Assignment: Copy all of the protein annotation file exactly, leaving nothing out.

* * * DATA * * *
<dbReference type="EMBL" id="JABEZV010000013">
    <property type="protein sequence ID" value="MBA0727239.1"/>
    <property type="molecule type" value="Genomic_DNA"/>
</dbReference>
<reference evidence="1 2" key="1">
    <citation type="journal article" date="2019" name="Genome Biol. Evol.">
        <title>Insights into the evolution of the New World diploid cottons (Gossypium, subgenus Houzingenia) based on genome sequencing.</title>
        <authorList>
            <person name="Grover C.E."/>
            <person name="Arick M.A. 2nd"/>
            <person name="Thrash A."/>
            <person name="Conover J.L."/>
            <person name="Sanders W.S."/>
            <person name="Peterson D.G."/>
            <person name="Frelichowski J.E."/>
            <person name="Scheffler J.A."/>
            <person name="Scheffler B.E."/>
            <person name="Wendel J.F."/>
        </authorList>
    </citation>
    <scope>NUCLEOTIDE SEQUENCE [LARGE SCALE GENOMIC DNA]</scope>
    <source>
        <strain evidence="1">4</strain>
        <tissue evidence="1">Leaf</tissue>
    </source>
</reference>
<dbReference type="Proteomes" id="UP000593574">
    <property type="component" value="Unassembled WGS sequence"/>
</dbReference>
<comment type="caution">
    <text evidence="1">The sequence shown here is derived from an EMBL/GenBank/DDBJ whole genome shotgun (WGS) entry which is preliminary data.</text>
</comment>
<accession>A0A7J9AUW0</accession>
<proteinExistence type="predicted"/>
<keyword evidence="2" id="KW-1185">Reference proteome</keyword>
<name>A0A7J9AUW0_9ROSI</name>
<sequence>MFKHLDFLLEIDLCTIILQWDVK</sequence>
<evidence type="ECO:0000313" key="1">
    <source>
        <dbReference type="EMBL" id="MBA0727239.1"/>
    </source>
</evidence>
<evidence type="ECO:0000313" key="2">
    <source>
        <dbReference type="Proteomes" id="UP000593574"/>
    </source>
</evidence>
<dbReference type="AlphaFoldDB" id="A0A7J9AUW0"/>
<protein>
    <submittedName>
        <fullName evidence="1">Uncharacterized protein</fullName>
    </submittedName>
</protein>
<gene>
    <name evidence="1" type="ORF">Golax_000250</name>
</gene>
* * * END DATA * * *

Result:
<dbReference type="EMBL" id="JABEZV010000013">
    <property type="protein sequence ID" value="MBA0727239.1"/>
    <property type="molecule type" value="Genomic_DNA"/>
</dbReference>
<reference evidence="1 2" key="1">
    <citation type="journal article" date="2019" name="Genome Biol. Evol.">
        <title>Insights into the evolution of the New World diploid cottons (Gossypium, subgenus Houzingenia) based on genome sequencing.</title>
        <authorList>
            <person name="Grover C.E."/>
            <person name="Arick M.A. 2nd"/>
            <person name="Thrash A."/>
            <person name="Conover J.L."/>
            <person name="Sanders W.S."/>
            <person name="Peterson D.G."/>
            <person name="Frelichowski J.E."/>
            <person name="Scheffler J.A."/>
            <person name="Scheffler B.E."/>
            <person name="Wendel J.F."/>
        </authorList>
    </citation>
    <scope>NUCLEOTIDE SEQUENCE [LARGE SCALE GENOMIC DNA]</scope>
    <source>
        <strain evidence="1">4</strain>
        <tissue evidence="1">Leaf</tissue>
    </source>
</reference>
<dbReference type="Proteomes" id="UP000593574">
    <property type="component" value="Unassembled WGS sequence"/>
</dbReference>
<comment type="caution">
    <text evidence="1">The sequence shown here is derived from an EMBL/GenBank/DDBJ whole genome shotgun (WGS) entry which is preliminary data.</text>
</comment>
<accession>A0A7J9AUW0</accession>
<proteinExistence type="predicted"/>
<keyword evidence="2" id="KW-1185">Reference proteome</keyword>
<name>A0A7J9AUW0_9ROSI</name>
<sequence>MFKHLDFLLEIDLCTIILQWDVK</sequence>
<evidence type="ECO:0000313" key="1">
    <source>
        <dbReference type="EMBL" id="MBA0727239.1"/>
    </source>
</evidence>
<evidence type="ECO:0000313" key="2">
    <source>
        <dbReference type="Proteomes" id="UP000593574"/>
    </source>
</evidence>
<dbReference type="AlphaFoldDB" id="A0A7J9AUW0"/>
<protein>
    <submittedName>
        <fullName evidence="1">Uncharacterized protein</fullName>
    </submittedName>
</protein>
<gene>
    <name evidence="1" type="ORF">Golax_000250</name>
</gene>